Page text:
In conclusion, because palatal neoplasms are not very rare, the palate should be carefully examined during routine inspection of the oral cavity. Pleomorphic adenoma is by far the most common benign tumor of the palate, and affected patients must be closely followed up because of the possibility of recurrence and malignant transformation. For the management of an overwhelming majority of benign palatal tumors, complete excision with clear margins is sufficient. For advanced lesions and recurrent neoplasms, a larger excision and a repair with local flaps may be necessary. For the management of soft-palate hemangiomas, we prefer intralesional steroid injections and radiofrequency ablation. Careful observation based on an understanding of the clinical features of benign tumors of the palate is imperative for a correct diagnosis, appropriate treatment, and prevention of local recurrences.
We thank Dr. Oytun Emre Sakici of the Division of Biometrics, Faculty of Forestry, Karadeniz Technical University, for his assistance with the statistical analysis of the data in this study.
(1.) Jones AS, Beasley NJ, Houghton DJ, et al. Tumours of the minor salivary glands. Clin Otolaryngol Allied Sci 1998;23(1):27-33.
(2.) Ono Y, Takahashi H, Inagi K, et al. Clinical study of benign lesions in the oral cavity. Acta Otolaryngol Suppl 2002;547:79-84.
(3.) Ueda F, Suzuki M, Matsui O, et al. MR findings of nine cases of palatal tumor. Magn Reson Med Sci 2005;4(2):61-7.
(4.) Genden EM, Lee BB, Urken ML. The palatal island flap for reconstruction of palatal and retromolar trigone defects revisited. Arch Otolaryngol Head Neck Surg 2001;127(7):837-41.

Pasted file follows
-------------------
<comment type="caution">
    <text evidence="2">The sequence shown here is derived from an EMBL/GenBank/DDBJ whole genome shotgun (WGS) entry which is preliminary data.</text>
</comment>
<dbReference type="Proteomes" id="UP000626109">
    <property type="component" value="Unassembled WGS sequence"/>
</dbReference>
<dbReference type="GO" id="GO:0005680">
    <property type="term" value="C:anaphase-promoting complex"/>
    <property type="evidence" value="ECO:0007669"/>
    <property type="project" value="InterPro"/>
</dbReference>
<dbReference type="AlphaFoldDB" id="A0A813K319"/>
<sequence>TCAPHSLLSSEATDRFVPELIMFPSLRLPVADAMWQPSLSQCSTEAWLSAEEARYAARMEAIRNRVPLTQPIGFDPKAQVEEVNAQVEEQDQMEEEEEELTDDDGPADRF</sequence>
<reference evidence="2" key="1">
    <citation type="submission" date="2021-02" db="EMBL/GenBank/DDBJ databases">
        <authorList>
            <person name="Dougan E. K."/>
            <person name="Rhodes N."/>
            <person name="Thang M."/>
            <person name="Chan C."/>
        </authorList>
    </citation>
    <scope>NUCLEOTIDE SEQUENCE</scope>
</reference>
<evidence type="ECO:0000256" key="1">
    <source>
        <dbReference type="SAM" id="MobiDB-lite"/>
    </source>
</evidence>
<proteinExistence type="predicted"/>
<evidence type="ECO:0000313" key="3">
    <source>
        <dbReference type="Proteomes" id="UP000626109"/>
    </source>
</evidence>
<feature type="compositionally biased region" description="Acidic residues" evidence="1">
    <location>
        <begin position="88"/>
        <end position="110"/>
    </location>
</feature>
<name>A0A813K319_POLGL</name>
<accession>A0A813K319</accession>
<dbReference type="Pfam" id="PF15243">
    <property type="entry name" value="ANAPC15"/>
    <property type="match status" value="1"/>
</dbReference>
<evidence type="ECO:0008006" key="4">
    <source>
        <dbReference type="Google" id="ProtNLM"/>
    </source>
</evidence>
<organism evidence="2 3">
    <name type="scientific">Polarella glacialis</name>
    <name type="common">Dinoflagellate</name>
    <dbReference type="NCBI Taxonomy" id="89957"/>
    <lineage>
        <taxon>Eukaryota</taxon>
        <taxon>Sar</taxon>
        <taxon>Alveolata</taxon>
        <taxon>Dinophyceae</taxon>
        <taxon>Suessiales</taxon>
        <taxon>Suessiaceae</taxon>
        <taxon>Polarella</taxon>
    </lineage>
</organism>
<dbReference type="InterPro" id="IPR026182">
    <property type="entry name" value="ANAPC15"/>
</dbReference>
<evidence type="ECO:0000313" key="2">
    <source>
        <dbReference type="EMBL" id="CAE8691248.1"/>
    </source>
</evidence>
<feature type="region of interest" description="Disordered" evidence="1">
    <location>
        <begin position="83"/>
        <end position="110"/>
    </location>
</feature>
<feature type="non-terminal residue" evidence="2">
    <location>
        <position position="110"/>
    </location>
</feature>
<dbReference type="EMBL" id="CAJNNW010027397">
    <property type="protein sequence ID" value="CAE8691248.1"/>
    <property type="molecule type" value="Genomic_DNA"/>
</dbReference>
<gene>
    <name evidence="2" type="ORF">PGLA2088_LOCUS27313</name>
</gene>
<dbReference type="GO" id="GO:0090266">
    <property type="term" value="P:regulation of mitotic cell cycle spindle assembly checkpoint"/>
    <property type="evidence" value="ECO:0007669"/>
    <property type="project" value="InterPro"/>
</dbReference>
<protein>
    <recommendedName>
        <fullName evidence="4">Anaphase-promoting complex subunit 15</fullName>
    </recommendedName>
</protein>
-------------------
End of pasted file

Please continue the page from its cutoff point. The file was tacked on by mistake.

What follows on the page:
(5.) Tasca RA, Williams RG. Capillary haemangioma of the nasal cavity in a 7-week-old baby--successful treatment using intralesional steroid injection. Int J Pediatr Otorhinolaryngol 2004;68(3):365-7.
(6.) van der Sloot PG. Hard and soft palate reconstruction. Curr Opin Otolaryngol Head Neck Surg 2003;11(4):225-9.
(7.) Zagoria RJ, Roth TJ, Levine EA, Kavanagh PV. Radiofrequency ablation of a symptomatic hepatic cavernous hemangioma. AJR Am J Roentgeno12004;182(1):210-12.
(8.) Clauser L, Mandrioli S, Dallera V, et al. Pleomorphic adenoma of the palate. J Craniofac Surg 2004;15(6):1026-9.
Ahmet Ural, MD; Murat Livaoglu, MD; Devrim Bektas, MD; Osman Bahadr, MD; Atilla Hesapcioglu, MD; Mehmet Imamoglu, MD; Abdulcemal Omit Isik, MD
From the Department of Otorhinolaryngology (Dr. Ural, Dr. Bektas, Dr. Bahadir, Dr. Hesapcioglu, Dr. imamoglu, and Dr. Isik) and the Department of Plastic and Reconstructive Surgery (Dr. Livaoglu), Karadeniz Technical University School of Medicine, Trabzon, Turkey.
Corresponding author: Dr. Ahmet Ural, Karadeniz Teknik Universitesi, Tip Fakultesi Farabi Hastanesi, Kulak Burun Bogaz Anabilim Dali, Kalkinma Mah., 61080 Trabzon, Turkey. Email: email@example.com
Table. Selected characteristics of 28 cases of benign palatal tumor Variable n (%) Sex Male 15 (53.6) Female 13 (46.4) Tumor location Hard palate 23 (82.1) Soft palate 5 (17.9) Chief complaint Palatal mass * 14 (50.0) Difficulty chewing * 5 (17.9) Bleeding * 4 (14.3) Throat lump ([dagger]) 3 (10.7) Snoring ([dagger]) 1 (3.6) Dysphagia ([dagger]) 1 (3.6) Variable n (%) Treatment Surgery 26 (92.9) Steroid and ablation ([dagger]) (7.1) Histopathologic diagnosis Pleomorphic adenoma * 9 (32.1) Pyogenic granuloma * 5 (17.9) Hemangioma ([double dagger]) 4 (14.3) Papilloma ([section]) 4 (14.3) Median palatine cyst * 2 (7.1) Leiomyoma * 1 (3.6) Desmoplastic fibroma * 1 (3.6) Osteoma * 1 (3.6) Myoepithelioma * 1 (3.6) Recurrence Yes * 2 (7.1) No 26 (92.9) * All patients had a hard-palate tumor. ([dagger]) All patients had a soft-palate tumor. ([double dagger]) Two patients had a hard-palate tumor and 2 had a soft-palate tumor. ([section] One patient had a hard-palate tumor and 3 had a soft-palate tumor.
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|Title Annotation:||ORIGINAL ARTICLE|
|Author:||Ural, Ahmet; Livaoglu, Murat; Bektas, Devrim; Bahadir, Osman; Hesapcioglu, Atilla; Imamoglu, Mehmet;|
|Publication:||Ear, Nose and Throat Journal|
|Article Type:||Clinical report|
|Date:||Aug 1, 2011|